Read the full report here: au.indeed.com/hire/returning-expats-report/

Key Findings

1. Australians who believe that working overseas will be to their advantage when returning to Australia may need to think again. Research shows the opposite is true. In fact, they might struggle to gain work back in Australia – and will probably have to take a pay-cut.

2. Businesses and recruitment decision-makers’ unintentional disregard is effectively locking expats out of returning to the Australian jobs market. In fact, 65% of all respondents believe that Australian businesses are creating an environment that discourages Australians working overseas from returning.

3. A third (34%) of returned or returning expats aren’t even landing an interview for a potential role where their skills precisely match the job requirements. A quarter (24%) are landing multiple interviews for various roles, and yet miss out on being offered the job.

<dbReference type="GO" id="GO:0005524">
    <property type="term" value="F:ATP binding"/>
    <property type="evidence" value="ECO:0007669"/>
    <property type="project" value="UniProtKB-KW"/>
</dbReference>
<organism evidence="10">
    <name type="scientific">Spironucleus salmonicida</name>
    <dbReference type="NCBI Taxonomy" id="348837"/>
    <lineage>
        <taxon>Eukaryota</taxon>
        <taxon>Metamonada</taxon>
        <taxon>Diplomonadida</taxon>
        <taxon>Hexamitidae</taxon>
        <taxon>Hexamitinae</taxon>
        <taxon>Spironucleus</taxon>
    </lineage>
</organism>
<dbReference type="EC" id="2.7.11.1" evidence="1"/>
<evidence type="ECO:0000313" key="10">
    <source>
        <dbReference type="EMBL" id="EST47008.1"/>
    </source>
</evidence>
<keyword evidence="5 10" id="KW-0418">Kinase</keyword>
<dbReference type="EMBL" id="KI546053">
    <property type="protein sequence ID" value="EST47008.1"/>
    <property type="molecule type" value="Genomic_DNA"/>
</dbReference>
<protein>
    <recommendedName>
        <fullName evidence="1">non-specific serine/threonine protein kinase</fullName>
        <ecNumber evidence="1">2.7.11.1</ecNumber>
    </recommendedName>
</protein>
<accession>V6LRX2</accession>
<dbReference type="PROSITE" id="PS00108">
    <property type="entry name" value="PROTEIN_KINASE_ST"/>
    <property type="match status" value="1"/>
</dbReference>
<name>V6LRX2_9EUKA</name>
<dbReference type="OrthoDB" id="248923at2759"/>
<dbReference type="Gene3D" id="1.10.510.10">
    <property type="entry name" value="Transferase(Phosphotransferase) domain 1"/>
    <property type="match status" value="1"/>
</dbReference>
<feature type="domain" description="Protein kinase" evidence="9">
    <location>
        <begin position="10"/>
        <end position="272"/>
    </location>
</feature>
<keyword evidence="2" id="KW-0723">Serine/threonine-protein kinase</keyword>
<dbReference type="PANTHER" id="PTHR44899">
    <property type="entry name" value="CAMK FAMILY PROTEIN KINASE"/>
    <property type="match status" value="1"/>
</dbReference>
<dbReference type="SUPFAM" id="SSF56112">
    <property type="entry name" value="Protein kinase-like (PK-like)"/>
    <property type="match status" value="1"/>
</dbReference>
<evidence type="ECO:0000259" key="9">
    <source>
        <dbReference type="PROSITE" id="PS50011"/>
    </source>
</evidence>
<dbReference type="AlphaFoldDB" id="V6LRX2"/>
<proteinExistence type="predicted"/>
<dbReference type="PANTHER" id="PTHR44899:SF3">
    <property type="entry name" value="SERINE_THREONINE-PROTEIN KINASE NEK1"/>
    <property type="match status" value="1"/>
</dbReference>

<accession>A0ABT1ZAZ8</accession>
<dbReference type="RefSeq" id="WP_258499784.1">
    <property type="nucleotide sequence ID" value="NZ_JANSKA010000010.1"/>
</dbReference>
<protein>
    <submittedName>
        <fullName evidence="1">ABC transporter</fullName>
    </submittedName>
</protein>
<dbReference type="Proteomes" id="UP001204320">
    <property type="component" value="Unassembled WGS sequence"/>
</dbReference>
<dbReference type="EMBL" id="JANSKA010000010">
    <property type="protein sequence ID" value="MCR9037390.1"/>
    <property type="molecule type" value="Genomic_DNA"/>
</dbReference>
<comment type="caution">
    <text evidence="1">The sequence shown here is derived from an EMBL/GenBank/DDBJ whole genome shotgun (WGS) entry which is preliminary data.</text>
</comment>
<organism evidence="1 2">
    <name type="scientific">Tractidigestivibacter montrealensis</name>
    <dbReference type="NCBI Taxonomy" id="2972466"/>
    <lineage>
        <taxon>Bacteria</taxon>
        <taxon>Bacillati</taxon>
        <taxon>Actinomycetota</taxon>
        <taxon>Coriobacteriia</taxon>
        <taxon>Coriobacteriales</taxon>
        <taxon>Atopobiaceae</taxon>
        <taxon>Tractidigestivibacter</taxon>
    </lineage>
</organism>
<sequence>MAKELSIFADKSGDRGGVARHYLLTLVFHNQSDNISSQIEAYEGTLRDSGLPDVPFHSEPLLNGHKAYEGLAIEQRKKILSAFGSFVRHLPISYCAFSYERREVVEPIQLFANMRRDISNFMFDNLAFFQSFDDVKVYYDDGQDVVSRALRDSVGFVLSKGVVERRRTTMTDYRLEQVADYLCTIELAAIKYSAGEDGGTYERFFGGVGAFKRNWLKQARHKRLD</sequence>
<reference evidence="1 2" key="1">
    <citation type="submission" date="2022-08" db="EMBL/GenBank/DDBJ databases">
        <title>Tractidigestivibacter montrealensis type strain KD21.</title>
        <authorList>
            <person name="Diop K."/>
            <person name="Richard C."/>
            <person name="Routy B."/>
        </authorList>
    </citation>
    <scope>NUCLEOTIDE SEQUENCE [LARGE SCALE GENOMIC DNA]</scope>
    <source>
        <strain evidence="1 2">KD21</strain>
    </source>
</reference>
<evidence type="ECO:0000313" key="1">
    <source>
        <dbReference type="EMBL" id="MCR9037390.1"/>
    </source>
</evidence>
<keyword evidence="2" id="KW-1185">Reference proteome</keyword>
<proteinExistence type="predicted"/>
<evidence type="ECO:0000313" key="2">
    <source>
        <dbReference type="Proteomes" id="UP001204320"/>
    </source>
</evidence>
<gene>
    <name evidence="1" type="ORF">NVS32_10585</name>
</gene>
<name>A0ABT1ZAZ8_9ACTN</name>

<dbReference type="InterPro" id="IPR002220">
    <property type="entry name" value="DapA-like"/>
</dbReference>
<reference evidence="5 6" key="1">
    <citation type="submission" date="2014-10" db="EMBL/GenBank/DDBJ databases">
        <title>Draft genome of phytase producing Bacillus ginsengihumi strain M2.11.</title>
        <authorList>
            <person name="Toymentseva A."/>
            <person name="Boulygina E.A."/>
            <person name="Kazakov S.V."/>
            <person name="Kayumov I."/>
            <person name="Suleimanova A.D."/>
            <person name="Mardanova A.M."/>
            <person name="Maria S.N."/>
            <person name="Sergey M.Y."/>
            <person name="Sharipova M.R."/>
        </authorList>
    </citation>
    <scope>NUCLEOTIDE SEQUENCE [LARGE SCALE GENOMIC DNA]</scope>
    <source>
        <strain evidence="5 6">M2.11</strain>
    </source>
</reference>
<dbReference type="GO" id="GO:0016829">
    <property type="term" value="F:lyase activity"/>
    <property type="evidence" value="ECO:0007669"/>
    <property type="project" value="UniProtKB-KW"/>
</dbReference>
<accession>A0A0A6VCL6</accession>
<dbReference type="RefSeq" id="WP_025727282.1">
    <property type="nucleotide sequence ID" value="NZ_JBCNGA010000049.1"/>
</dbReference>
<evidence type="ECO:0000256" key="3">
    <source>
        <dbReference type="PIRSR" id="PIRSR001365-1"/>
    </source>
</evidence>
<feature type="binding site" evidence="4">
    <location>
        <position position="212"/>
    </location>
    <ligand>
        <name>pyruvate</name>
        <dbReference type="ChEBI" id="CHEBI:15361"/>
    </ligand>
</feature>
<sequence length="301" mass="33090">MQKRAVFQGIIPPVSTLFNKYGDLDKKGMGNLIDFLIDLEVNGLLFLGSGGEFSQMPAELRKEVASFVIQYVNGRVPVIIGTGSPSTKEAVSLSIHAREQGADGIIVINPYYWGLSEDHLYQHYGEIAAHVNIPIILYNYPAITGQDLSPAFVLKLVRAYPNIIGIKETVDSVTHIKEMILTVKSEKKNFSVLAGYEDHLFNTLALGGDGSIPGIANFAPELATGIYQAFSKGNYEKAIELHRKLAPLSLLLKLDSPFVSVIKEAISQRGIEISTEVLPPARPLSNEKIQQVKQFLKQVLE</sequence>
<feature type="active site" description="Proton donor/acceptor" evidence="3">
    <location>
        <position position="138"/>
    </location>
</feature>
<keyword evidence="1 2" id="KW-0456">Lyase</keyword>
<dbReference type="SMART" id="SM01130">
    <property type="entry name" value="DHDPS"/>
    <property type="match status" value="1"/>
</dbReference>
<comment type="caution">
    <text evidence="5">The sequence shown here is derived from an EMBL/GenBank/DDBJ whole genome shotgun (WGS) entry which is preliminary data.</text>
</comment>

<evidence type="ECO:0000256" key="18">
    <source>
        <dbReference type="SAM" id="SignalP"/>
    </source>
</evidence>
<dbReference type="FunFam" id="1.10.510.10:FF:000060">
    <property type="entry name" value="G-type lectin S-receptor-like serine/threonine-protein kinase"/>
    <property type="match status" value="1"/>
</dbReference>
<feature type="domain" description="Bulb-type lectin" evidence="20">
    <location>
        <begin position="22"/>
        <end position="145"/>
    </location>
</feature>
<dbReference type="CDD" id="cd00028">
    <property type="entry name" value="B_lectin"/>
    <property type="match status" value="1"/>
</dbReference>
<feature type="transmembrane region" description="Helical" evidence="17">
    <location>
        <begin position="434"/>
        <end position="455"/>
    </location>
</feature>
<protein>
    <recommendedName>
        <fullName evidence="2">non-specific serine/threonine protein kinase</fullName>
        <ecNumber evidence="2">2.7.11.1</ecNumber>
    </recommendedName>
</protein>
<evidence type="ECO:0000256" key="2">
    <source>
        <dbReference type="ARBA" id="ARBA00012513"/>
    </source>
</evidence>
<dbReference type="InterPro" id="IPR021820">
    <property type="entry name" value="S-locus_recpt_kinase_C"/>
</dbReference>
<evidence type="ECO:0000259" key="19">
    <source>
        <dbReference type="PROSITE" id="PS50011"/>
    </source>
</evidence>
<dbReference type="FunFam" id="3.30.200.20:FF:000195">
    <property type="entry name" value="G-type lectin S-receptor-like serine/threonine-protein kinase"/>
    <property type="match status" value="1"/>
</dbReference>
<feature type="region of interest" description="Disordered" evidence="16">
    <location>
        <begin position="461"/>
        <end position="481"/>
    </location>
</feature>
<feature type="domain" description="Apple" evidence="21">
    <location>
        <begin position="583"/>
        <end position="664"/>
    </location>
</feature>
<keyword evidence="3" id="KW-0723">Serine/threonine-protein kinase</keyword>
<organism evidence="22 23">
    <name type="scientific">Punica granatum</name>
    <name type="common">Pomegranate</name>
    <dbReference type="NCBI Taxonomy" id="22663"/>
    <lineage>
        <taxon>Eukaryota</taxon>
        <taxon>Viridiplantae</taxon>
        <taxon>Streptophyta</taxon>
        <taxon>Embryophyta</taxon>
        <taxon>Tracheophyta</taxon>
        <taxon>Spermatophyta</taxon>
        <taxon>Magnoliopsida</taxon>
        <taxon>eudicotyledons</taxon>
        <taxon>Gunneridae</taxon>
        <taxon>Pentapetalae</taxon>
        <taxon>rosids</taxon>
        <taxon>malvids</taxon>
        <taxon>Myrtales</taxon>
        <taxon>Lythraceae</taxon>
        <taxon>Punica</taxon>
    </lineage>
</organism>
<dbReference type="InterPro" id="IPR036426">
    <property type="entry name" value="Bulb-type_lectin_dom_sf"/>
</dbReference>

4. While nine in 10 (89%) of recruitment decision-makers consider that managing projects across multiple countries is a positive experience on a job application, a third (32%) of them are reluctant or cautious to hire a returned expat for an Australian-based role on the basis of perceived cultural difficulties, most commonly the potential delay in ‘settling in’ to a role.

5. Three in 10 recruiters (31%) prioritise a candidate with Australian-only work experience, favouring their knowledge of recent Australian history, the political climate and culture over candidates who have been out of the country for a period of time.

6. A third of recruiters (33%) think that returned expats misjudge their earning power in Australia and the perception that they have a self-inflated sense of skills and experience is the most commonly held belief among half (45%) of recruiters, who think returned expats expect a higher salary.

7. The situation for some is so challenging, that some returned expats are packing their bags and returning overseas because their international experience is not valued (67%), or because there are fewer suitable roles in Australia (65%).

8. Seven in 10 returned expats (70%) said their self-esteem was impacted by the difficulties associated with returning to work in Australia, while a third (32%) of returned expat

Australians and rebound expats regret having come back to Australia.

9. Two-thirds (67%) of returned expat Australians have considered packing up their bags and leaving Australia again to get the right role.